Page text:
Published on June 13, 2021

Part of Preparing for the Third Wave series

AHMEDABAD: During the post-Diwali surge, the highest daily cases recorded in Ahmedabad were 354 in November 2020 which rose to 5,790 in April, recording a 16-fold rise. While the number of beds available in private hospitals increased from 2,256 to 6,213, the occupancy in both the waves remained over 90%, making citizens scurry for beds, as the rise in the number of beds was just three times the previous figure.

The second wave thus brought in several changes in approach of private hospitals especially in procuring oxygen, upgrading infrastructure, and getting matching human resources. Currently, about 110 hospitals treat Covid-19 patients in the city. They are gradually reducing the number of beds to make space for post-Covid patients and for planned medical procedures.

Dr Bharat Gadhvi, the president of Ahmedabad Hospitals and Nursing Homes Association (AHNA), said that almost all member hospitals are increasing bed capacity by converting the existing wards and adding new infrastructure. “A few hospitals are installing liquid oxygen tanks to address the acute shortage of oxygen at the peak of the second wave,” he said. “Several others are installing PSA plants for getting oxygen from the air.”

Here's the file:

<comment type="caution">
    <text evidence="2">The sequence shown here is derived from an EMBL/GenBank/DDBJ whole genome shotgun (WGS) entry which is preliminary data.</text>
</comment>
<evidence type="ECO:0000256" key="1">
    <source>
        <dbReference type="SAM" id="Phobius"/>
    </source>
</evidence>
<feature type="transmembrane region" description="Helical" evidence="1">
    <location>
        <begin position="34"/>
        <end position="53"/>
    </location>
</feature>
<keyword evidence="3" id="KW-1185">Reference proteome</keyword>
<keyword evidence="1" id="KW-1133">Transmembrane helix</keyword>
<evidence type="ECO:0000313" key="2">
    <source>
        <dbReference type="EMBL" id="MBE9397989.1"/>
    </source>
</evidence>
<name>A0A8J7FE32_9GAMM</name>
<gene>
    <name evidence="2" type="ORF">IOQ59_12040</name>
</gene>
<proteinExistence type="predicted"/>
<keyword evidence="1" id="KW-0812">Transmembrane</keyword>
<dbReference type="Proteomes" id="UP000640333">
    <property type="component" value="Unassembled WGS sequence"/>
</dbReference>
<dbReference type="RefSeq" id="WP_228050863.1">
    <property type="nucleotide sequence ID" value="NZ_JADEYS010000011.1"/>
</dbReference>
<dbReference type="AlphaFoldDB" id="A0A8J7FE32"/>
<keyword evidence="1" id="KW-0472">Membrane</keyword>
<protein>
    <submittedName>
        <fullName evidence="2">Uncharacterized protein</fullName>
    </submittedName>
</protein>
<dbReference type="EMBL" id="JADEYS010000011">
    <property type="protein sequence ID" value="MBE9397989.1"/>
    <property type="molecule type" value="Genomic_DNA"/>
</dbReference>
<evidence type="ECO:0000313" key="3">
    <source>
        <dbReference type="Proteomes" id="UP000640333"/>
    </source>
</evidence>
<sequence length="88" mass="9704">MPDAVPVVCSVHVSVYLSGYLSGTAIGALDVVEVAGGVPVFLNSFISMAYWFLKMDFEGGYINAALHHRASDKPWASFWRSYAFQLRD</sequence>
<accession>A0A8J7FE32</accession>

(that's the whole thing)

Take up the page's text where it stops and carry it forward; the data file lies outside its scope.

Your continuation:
Industry sources said that a city like Ahmedabad may witness the addition of about 1,000 beds in the next few months which can be used for both Covid and non-Covid purposes. Focus is also on makeshift arrangements which can be employed at a time of major surge.

AHNA members said that the public-private hospital model worked in favour of the city and Gujarat, with a large section of patients getting treated by the private sector. The AMC in both waves requisitioned beds in private hospitals to reduce the financial burden on patients, which increased the share of hospitalization.

“All hospitals have been told to remain on standby for quick response if the need arises for more beds during the third wave,” said Dr Gadhvi. “The focus is on following standard operating procedures and ensuring oxygen supply.”

Dr Gadhvi added: “Our oxygen bank — one of the first such initiatives in India — is also being expanded to tackle any contingency.”

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